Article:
Former RIBA chief executive gets the nod for next lobbying tsar

Written by David Singleton on 17 September 2018 in News

Harry Rich already holds numerous non-executive roles at various bodies.

Ministers have chosen an "executive business coach" and former chief executive of the Royal Institute of British Architects to be the next registrar of consultant lobbyists.

Harry Rich has been named as the government’s preferred candidate for the post previously held by Alison White, who stepped down in the summer.

Rich trained as a solicitor and went on to become deputy chief executive of the Design Council and then chief executive of Enterprise UK. Until 2016, he was chief executive of the Royal Institute of British Architects.

He now runs a business advisory consultancy which “helps leaders to achieve more of their potential and drives the success of organisations and businesses”. On top of this, Rich is a non-executive member of the Press Recognition Panel and chair of its Audit and Risk Committee. He also holds various other non-executive roles including governor of the Glasgow School of Art.

Rich was one of 11 people to apply for the part-time post, which pays £420 per day for around 40 days a year.

The Commons public administration and constitutional affairs committee has given its backing to Rich after holding a pre-appointment hearing with the former RIBA boss.

A report by the committee on the appointment states: “The hearing focussed on Mr Rich’s relevant experience, how he intends to balance his role as Registrar with his business and other commitments, and how he intends to approach the role. While the post of Registrar of Consultant Lobbyists is not a high-profile role, we nevertheless attach great importance to the appointment because of the potential controversy around lobbying. On the basis of his evidence to us, we are satisfied that Mr Rich has the personal integrity and professional experience to be appointed as the next Registrar.”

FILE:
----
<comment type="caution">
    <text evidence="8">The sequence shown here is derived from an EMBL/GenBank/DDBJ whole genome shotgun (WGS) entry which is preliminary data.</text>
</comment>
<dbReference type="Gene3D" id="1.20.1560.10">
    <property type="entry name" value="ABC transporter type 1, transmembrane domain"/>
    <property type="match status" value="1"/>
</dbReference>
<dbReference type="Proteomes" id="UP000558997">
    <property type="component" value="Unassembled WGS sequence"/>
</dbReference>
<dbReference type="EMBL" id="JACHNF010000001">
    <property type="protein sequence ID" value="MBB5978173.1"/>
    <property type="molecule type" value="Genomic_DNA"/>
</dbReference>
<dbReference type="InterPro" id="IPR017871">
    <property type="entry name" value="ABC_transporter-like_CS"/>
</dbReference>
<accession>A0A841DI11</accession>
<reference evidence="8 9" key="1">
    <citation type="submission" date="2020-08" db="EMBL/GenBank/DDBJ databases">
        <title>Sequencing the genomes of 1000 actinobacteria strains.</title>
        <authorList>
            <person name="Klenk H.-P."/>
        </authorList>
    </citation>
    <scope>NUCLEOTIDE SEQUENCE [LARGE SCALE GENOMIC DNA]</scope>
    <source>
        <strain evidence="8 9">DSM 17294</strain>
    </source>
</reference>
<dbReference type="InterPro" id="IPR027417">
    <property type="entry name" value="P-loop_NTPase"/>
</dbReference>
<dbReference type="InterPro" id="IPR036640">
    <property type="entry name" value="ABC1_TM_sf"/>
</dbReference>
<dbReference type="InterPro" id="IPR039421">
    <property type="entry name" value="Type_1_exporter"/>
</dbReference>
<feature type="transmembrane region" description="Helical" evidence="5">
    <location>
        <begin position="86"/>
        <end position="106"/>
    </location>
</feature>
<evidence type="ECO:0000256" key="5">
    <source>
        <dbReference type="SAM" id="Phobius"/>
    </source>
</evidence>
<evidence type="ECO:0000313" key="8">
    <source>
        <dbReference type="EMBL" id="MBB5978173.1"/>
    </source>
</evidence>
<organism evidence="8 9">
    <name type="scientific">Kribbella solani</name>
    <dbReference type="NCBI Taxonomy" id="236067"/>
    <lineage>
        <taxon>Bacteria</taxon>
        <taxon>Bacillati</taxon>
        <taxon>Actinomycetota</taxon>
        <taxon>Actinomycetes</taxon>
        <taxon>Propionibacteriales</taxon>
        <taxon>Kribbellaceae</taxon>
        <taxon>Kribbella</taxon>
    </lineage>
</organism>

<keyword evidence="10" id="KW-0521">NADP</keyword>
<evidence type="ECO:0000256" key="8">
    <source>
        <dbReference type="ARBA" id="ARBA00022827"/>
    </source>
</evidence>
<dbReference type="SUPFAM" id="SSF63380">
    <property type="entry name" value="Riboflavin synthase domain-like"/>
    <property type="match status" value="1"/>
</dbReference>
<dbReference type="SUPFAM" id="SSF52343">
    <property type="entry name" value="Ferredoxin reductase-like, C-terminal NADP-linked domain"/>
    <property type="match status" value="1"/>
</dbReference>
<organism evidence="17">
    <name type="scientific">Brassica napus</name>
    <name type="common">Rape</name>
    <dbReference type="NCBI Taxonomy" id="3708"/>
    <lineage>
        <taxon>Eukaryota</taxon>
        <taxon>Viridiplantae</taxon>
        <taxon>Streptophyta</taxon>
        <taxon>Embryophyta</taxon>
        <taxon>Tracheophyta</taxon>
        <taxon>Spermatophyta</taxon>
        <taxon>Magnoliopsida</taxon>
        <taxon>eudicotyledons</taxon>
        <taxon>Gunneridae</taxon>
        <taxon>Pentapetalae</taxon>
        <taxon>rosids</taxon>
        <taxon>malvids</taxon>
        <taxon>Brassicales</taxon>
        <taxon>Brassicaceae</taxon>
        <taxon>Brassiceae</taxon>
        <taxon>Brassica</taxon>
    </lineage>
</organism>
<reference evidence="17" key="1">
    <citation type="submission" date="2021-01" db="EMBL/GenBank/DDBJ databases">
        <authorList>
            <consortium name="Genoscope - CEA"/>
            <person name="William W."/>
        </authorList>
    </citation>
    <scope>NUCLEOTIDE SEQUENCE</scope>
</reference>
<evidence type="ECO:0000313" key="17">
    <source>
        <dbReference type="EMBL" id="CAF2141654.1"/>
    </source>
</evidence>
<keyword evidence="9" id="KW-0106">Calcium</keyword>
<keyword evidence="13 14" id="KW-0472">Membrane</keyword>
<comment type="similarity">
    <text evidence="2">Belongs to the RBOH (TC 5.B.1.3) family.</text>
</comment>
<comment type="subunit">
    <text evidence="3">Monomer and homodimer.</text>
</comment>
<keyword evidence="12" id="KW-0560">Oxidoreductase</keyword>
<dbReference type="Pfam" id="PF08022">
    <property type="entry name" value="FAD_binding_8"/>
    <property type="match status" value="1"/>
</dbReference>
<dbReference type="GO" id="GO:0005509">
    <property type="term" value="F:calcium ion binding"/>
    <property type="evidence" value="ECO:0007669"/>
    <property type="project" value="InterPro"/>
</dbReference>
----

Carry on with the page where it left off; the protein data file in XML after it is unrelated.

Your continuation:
However the committee also expressed concern over how the government handled the appointment process. The report stated:  “The Committee is critical of the rushed way in which the scrutiny of Mr Rich's appointment has had to be conducted…We trust that steps will be taken to ensure such circumstances do not arise again.”

Before grilling him last week, the committee sent Rich various questions to answer. In his written replies, Rich told the MPs: “I believe that lobbying can make a useful contribution to policy-making when it is transparent and open and openness also supports good professionals… I am familiar with non-consultant lobbying and understand the relationship between lobbyists, ministers and officials. However, I have not worked with consultant lobbyists and would plan to gain a deep understanding of their work and operation in relation to the role of Registrar.”

Responding to a question about his lack of lobbying experience, Rich said: “This is obviously a challenge, because it is critical that the Registrar understands the territory in which they are operating. But it is also a necessary challenge because pre-existing experience of consultant lobbying would create irreconcilable conflicts.”

He also made it clear that he would continue his work as an executive coach and business advisor as well as non-executive roles at the PRP, Glasgow School of Art, Open College of the Arts and the Harbour Foundation. He insisted: “This will not affect my ability to carry out the role of Registrar of Consultant Lobbyists.

PRCA public affairs and lobbying group chairman Lionel Zetter welcomed the appointment and presented Rich with "a clear offer".
He said: "The public affairs industry is always willing to work collaboratively to find the most appropriate and effective solution, whether that be providing a forum to discuss changes and consultations directly with practitioners or detailed policy input from those with a long history of running and engaging with registers. 

"Let’s work together to ensure that the public affairs industry is understood in real terms, rather than through the prism of the Lobbying Act 2014. We engaged closely with Alison White every step of the way, and we look forward to continuing that work.”

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